‘Bad for patients:’ Florida Gov. DeSantis responds to closure of state’s monoclonal sites

DeSantis talks about efficacy of monoclonal antibody treatment

Florida Gov. Ron DeSantis speaks in Sarasota on Friday, Jan. 21, 2022. (Copyright 2022 by WKMG ClickOrlando - All rights reserved.)

MIAMI, Fla. – Florida Gov. Ron DeSantis discussed the recent decision made to cancel state-run monoclonal sites at a news conference Wednesday afternoon in Miami.

The governor, alongside Florida Department of Health Secretary Dr. Kenneth Scheppke, highlighted the pros of the two monoclonal antibody treatments that The Food and Drug Administration ruled on Monday to be “highly unlikely to be active against the omicron variant” of COVID-19.

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The event at the Miami Dade College-North campus comes a day after DeSantis sounded off on the FDA’s decision to revoke the emergency use authorization for these two treatments, REGEN-COV, called Regeneron after the company that makes it, and bamlanivimab and etesevimab, made by Eli Lilly.

“We had thousands of Floridians that had appointments scheduled for yesterday and today and tomorrow,” DeSantis said at a Wednesday news briefing. “And they were told that those appointments could no longer be honored because the medication was no longer allowed to be administered in the United States... it’s a decision that I think is bad for patients.”

The FDA announced the decision to revise the authorizations Monday for patients who have the omicron variant of COVID-19.

The decision follows accumulating research that shows the use of the above treatments isn’t as effective against omicron, something Regeneron similarly said a month prior.

“Obviously, as these variants change, that’s something that’s clearly... the vaccinations are not preventing infection against omicron the way they were touted with some of the other variants... but our view was, first of all, you don’t know when somebody comes in, necessarily, whether they have the omicron infection or the delta infection, and we know definitively this stuff is great against the delta variant and so why would you take that out of play?” DeSantis said.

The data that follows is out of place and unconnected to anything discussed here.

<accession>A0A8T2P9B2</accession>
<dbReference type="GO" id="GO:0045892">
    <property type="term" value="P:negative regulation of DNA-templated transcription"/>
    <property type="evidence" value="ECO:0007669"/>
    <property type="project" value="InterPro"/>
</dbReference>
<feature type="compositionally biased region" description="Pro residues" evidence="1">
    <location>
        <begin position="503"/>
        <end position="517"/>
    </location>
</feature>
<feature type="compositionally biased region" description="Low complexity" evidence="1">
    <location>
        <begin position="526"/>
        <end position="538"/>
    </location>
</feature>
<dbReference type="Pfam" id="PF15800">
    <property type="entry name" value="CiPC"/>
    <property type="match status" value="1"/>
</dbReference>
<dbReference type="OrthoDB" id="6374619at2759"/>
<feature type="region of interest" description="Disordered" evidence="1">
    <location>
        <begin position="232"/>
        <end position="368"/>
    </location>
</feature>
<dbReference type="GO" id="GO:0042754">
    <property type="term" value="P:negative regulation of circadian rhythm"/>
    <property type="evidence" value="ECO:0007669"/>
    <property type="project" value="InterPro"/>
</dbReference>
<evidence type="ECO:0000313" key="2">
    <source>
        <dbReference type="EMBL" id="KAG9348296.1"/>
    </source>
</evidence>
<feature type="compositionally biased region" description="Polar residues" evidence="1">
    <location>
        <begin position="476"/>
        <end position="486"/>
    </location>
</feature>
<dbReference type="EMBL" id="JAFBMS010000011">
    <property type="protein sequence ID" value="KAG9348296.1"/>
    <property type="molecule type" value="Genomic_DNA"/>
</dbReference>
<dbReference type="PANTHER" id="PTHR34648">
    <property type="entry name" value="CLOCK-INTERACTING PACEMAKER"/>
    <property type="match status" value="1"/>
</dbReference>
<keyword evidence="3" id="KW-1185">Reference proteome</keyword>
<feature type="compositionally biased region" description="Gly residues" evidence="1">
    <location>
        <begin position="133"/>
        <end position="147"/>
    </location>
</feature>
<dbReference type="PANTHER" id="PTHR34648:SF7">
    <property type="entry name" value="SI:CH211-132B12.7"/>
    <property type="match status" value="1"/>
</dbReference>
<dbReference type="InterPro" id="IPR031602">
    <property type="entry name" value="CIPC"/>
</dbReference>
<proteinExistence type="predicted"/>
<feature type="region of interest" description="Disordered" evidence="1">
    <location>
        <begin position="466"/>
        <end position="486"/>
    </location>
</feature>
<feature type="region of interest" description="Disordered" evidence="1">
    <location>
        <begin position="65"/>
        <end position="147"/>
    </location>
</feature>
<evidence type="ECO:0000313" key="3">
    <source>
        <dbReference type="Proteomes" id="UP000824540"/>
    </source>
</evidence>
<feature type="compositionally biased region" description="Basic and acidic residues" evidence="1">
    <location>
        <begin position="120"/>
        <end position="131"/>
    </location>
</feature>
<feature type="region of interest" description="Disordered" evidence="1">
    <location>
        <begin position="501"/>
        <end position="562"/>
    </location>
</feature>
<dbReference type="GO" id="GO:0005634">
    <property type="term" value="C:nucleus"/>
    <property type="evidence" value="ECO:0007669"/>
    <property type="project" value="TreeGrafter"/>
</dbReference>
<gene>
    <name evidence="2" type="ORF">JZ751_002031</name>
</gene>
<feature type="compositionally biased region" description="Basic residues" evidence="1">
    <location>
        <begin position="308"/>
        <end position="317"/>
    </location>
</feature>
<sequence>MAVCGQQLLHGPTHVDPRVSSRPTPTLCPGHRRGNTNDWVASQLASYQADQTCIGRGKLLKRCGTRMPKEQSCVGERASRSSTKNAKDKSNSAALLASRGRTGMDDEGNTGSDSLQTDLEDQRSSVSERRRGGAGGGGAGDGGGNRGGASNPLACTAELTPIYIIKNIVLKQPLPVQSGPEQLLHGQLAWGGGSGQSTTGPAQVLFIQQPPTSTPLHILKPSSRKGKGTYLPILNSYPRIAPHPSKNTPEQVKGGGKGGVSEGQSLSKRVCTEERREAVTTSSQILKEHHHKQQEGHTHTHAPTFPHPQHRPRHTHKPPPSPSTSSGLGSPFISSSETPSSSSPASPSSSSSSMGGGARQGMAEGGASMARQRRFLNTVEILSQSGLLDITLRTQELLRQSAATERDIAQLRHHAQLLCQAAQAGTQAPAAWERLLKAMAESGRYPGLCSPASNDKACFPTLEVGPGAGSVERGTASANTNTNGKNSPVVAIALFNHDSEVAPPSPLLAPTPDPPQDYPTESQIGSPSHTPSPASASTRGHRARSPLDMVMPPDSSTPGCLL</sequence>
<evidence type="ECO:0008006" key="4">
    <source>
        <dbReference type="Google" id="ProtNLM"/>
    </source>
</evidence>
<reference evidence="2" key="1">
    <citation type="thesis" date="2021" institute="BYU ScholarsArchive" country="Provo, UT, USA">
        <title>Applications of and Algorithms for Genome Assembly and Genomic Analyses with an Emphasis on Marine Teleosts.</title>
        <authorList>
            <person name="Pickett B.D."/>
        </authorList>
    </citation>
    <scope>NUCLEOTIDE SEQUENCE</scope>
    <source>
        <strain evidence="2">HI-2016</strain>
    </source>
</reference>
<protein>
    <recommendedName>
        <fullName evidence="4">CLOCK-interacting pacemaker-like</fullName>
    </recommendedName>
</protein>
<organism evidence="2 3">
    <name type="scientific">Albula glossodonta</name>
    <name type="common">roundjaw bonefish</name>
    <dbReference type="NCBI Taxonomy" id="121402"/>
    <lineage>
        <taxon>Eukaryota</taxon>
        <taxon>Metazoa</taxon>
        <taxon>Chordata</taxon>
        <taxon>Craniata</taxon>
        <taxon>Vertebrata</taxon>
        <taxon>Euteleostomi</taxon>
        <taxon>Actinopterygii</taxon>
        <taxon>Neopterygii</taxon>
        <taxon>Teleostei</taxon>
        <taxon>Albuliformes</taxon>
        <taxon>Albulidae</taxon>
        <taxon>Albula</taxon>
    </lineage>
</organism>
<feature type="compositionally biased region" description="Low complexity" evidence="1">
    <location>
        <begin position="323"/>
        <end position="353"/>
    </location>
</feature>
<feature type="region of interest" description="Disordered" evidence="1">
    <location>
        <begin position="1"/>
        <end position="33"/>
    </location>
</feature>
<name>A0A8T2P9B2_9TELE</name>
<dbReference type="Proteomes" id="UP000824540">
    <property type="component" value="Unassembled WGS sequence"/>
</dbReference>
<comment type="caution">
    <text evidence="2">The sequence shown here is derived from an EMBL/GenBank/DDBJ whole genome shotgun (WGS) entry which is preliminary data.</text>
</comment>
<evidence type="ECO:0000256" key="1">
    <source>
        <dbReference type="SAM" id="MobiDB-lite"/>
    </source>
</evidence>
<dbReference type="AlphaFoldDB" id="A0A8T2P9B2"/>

DeSantis spoke with three separate individuals about their experiences receiving or signing up to receive the monoclonal treatments, including a Miami realtor who said he woke up the day after receiving the treatment with his symptoms gone.

“Anything was better than what I was feeling because the congestion in my sinuses was overbearing and the headache and the sore throat and it really was just it was more than uncomfortable... And literally Thursday morning I woke up and I’m like breathe. I can literally breathe out of both sides of my nose,” the man said.

The authorizations now specifically limit the treatments’ usage to patients likely to have been infected by or exposed to a different COVID variant. However, the FDA said the Centers for Disease Control and Prevention has estimated that more than 99% of COVID-19 cases accounted for in the U.S. are linked to the omicron variant.

This comes after state Surgeon General Joseph Ladapo came under criticism for evading questions on the efficacy of COVID-19 vaccines and masking policies earlier Wednesday.

Christina Pushaw, DeSantis’ press secretary, issued the following statement Wednesday on the instatement of Ladapo:

“Dr. Ladapo is impeccably qualified to be our State Surgeon General and has served with distinction since he was appointed last Fall. It’s unfortunate that Democrats in the Senate, who could have learned a lot by listening to Dr. Ladapo (a Harvard educated physician), instead decided to pull a childish stunt. Regardless of petty political games like this, Dr. Ladapo will continue to work every day for the good of all Floridians.”